Commercial Scuba Diving and Decompression Sickness
Commercial diving is a dangerous industry, so workers must trust boat captains, dive supervisors, and coworkers to ensure the safest possible work conditions. One of the most common dangers of commercial scuba diving is decompression sickness, a condition that can develop when divers ascend from their dive too quickly.
When recklessness or neglect results in a commercial diving injury, like decompression sickness, workers may be due financial compensation for resulting damages. Attorney Michael E. Shelton has a thorough understanding of the Jones Act that protects maritime workers. He is prepared to help commercial divers in the Houston, TX, area pursue the compensation they are due following a diving injury.
What Is Decompression Sickness?
Decompression sickness, often referred to as the bends, is a term that describes injuries that occur when a diver experiences a rapid decrease in the water pressure around them. This most commonly occurs when divers go to significant depths for an extended period of time, and then ascend from their dive too quickly.
As outside pressure decreases during a diver’s ascent, nitrogen that has accumulated in the blood cannot be exhaled quickly enough, and instead forms bubbles in the blood and tissues. These bubbles can expand and injure tissues, block blood vessels, or trigger small blood clots.
Decompression sickness symptoms do not always develop right away. Sometimes symptoms are apparent within an hour, while other times it can take upwards of six hours for symptoms to become noticeable. Common symptoms of decompression sickness include:
- Difficulty speaking
- Joint pain
- Weakness in the arms or legs
Complications of Decompression Sickness
Severe cases of decompression sickness can result in life threatening or fatal complications. Classified as Type II decompression sickness, advanced cases of this illness can cause organ damage (including damage to the brain, spine, and/or lungs), paralysis, or death.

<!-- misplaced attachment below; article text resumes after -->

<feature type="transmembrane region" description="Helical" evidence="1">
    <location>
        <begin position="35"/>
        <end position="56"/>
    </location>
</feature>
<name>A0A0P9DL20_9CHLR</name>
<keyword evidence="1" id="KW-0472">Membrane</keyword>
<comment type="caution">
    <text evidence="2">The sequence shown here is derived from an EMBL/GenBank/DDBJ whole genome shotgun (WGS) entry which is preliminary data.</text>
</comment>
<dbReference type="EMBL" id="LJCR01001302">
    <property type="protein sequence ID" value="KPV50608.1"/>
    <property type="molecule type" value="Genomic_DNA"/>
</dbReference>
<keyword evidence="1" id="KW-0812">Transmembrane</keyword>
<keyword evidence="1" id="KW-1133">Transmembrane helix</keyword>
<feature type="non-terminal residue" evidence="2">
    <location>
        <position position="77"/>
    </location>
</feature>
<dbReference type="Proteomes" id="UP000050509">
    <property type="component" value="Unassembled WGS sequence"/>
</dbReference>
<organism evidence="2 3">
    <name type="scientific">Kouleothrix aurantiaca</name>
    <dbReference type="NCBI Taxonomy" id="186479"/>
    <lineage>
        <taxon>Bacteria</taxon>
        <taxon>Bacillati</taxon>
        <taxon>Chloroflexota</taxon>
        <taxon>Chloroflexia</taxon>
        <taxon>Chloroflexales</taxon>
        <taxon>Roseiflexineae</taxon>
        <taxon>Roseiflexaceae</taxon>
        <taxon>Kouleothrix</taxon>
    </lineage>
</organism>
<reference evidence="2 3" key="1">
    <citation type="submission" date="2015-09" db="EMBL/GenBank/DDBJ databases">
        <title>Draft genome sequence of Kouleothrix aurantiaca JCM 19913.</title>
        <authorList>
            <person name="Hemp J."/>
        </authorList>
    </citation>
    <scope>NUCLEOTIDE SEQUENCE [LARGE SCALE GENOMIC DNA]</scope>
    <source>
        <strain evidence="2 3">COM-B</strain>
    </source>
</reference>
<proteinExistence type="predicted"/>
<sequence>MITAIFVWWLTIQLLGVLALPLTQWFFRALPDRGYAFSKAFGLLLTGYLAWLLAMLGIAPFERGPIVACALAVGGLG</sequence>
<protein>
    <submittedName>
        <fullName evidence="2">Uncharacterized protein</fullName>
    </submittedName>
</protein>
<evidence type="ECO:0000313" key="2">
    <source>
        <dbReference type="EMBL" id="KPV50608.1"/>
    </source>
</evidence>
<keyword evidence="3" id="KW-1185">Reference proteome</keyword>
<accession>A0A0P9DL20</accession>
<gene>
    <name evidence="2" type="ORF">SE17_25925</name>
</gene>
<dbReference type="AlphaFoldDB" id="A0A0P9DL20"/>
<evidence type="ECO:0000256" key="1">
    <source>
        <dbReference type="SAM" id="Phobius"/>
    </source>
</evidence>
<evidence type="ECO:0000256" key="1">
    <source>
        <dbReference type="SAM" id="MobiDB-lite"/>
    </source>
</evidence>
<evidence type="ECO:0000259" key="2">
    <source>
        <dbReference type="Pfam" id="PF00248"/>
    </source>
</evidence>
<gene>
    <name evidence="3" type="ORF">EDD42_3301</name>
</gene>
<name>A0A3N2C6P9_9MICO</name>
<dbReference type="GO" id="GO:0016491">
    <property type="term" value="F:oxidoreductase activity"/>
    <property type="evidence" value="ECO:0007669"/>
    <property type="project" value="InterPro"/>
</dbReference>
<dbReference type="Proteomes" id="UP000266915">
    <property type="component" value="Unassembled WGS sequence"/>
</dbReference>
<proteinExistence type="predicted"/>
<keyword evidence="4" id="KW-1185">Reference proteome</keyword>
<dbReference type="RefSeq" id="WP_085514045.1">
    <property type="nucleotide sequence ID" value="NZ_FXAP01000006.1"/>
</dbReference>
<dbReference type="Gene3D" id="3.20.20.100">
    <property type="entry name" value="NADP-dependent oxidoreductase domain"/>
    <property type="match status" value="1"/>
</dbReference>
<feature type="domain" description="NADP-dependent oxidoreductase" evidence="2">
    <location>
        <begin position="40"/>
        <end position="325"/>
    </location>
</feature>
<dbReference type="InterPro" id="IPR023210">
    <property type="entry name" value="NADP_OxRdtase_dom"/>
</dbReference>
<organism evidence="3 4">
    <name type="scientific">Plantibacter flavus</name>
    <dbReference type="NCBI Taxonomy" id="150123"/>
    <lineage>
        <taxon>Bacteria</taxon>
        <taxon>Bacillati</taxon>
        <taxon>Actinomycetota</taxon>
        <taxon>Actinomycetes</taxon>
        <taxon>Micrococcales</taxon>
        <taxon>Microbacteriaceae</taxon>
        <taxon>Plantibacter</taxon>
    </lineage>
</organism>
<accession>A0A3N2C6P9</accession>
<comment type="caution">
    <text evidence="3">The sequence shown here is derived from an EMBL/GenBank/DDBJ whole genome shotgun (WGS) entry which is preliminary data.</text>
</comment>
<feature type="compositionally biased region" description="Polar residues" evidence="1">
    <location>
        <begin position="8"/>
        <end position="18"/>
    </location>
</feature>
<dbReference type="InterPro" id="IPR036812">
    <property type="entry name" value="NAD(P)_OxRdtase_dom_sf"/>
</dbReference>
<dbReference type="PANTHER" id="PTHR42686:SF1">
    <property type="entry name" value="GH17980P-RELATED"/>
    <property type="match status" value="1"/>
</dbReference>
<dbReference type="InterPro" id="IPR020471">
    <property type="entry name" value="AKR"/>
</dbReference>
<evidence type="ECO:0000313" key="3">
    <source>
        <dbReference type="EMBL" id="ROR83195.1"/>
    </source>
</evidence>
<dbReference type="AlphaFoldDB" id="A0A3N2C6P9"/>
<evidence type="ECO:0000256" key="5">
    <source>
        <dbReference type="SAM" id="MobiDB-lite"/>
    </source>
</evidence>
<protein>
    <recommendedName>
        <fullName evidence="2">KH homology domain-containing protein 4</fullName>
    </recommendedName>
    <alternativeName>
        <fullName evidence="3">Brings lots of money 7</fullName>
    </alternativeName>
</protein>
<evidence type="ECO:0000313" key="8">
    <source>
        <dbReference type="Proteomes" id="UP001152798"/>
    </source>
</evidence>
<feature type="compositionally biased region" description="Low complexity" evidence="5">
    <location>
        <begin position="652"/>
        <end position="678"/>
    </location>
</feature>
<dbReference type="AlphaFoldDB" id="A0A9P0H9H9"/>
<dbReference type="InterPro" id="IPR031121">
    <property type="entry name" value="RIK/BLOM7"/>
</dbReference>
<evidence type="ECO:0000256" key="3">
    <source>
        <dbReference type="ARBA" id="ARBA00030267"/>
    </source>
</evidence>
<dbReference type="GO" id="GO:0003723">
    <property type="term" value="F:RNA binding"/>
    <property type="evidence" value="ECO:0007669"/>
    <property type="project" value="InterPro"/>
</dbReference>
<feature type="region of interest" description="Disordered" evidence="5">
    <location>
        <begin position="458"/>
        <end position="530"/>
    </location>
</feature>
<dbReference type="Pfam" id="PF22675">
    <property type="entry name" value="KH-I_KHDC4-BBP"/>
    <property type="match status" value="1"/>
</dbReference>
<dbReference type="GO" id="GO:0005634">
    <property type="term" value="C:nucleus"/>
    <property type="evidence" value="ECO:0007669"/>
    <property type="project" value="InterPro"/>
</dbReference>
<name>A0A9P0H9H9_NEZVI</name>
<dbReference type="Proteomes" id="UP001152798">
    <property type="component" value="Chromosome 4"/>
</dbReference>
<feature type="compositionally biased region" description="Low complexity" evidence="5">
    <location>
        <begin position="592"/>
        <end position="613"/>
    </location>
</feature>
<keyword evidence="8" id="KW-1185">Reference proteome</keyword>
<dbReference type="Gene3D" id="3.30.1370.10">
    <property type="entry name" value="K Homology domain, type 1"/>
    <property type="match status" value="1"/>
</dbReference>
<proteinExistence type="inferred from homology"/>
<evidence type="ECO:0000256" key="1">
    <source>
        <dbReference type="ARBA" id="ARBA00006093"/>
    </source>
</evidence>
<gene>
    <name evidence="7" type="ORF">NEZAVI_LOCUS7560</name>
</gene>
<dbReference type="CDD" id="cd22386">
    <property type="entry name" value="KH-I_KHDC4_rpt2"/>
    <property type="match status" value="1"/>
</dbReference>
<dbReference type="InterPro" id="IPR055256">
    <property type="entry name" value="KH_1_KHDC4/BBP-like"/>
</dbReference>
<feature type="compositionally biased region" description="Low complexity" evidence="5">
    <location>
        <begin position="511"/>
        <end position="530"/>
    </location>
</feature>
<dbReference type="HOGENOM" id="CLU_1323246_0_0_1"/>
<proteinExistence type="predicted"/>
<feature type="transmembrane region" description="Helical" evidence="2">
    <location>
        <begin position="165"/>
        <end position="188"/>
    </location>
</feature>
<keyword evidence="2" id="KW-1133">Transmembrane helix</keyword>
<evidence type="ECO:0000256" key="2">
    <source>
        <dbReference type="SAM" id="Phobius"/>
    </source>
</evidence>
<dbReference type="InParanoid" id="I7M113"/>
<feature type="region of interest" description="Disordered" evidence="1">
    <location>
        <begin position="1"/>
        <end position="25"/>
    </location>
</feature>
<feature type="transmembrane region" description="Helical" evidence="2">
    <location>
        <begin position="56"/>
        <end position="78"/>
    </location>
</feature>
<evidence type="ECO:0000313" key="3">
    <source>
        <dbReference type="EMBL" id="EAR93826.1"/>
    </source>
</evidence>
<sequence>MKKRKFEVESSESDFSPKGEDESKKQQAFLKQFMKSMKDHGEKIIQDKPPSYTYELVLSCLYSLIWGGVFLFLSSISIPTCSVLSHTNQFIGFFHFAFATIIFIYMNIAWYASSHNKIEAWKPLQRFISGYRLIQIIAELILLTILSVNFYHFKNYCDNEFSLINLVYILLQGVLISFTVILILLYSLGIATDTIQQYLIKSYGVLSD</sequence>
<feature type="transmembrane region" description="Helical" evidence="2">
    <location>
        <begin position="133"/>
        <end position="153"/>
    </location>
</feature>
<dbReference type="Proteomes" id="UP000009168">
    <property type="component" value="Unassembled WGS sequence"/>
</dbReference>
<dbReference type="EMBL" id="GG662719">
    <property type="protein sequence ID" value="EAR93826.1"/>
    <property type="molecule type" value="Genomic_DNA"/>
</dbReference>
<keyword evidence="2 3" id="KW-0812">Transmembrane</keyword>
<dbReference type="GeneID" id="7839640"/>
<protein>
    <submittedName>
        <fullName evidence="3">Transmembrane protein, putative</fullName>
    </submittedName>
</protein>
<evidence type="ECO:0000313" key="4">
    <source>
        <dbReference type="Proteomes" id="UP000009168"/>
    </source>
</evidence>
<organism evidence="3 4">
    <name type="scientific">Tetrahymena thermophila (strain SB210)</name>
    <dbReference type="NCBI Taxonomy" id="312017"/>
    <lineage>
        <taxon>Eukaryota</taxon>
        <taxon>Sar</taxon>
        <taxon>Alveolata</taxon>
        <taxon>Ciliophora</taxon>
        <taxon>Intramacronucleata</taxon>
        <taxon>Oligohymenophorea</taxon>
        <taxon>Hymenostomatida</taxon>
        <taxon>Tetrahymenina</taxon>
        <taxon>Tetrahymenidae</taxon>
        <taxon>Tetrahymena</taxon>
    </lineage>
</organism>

Decompression Sickness and Employer Neglect
Commercial diving is known to be a dangerous industry, but maritime workers are still afforded certain protections. Employers are required to do their part to make conditions as safe as possible for their workers. Types of employer neglect that can lead to decompression sickness for divers in the Houston area include:
- Failing to provide adequate diver training
- Diving to excessive depths or staying in a dive for an extended period of time
- Neglecting to take decompression breaks during the ascent
- Providing divers with faulty or poorly maintained equipment
- Taking too many dives in a short period of time
The Jones Act and Compensation for Damages
The Jones Act, or the Merchant Marine Act of 1920, is a federal statute that regulates maritime commerce in U.S. waters. As part of this act, maritime workers are protected from injuries that they sustain while working. Much like workers’ compensation, the act gives workers the right to pursue financial compensation for damages stemming from a work injury. Unlike workers’ compensation, the Jones Act does not set a limit on the amount of money that can be rewarded when neglect results in an injury, so victims can purse compensation for the full extent of their losses, including:
- Pain and suffering
- Lost wages
- Loss of wage earning potential
- Medical expenses
Contact Attorney Micheal. E. Shelton
If you have been injured or suffered illness as the result of a commercial diving incident, you may be due financial compensation for your losses. To learn more about your legal options, send us a message online or call our Houston law firm at (713) 807-0700 to schedule a consultation with attorney Michael E. Shelton.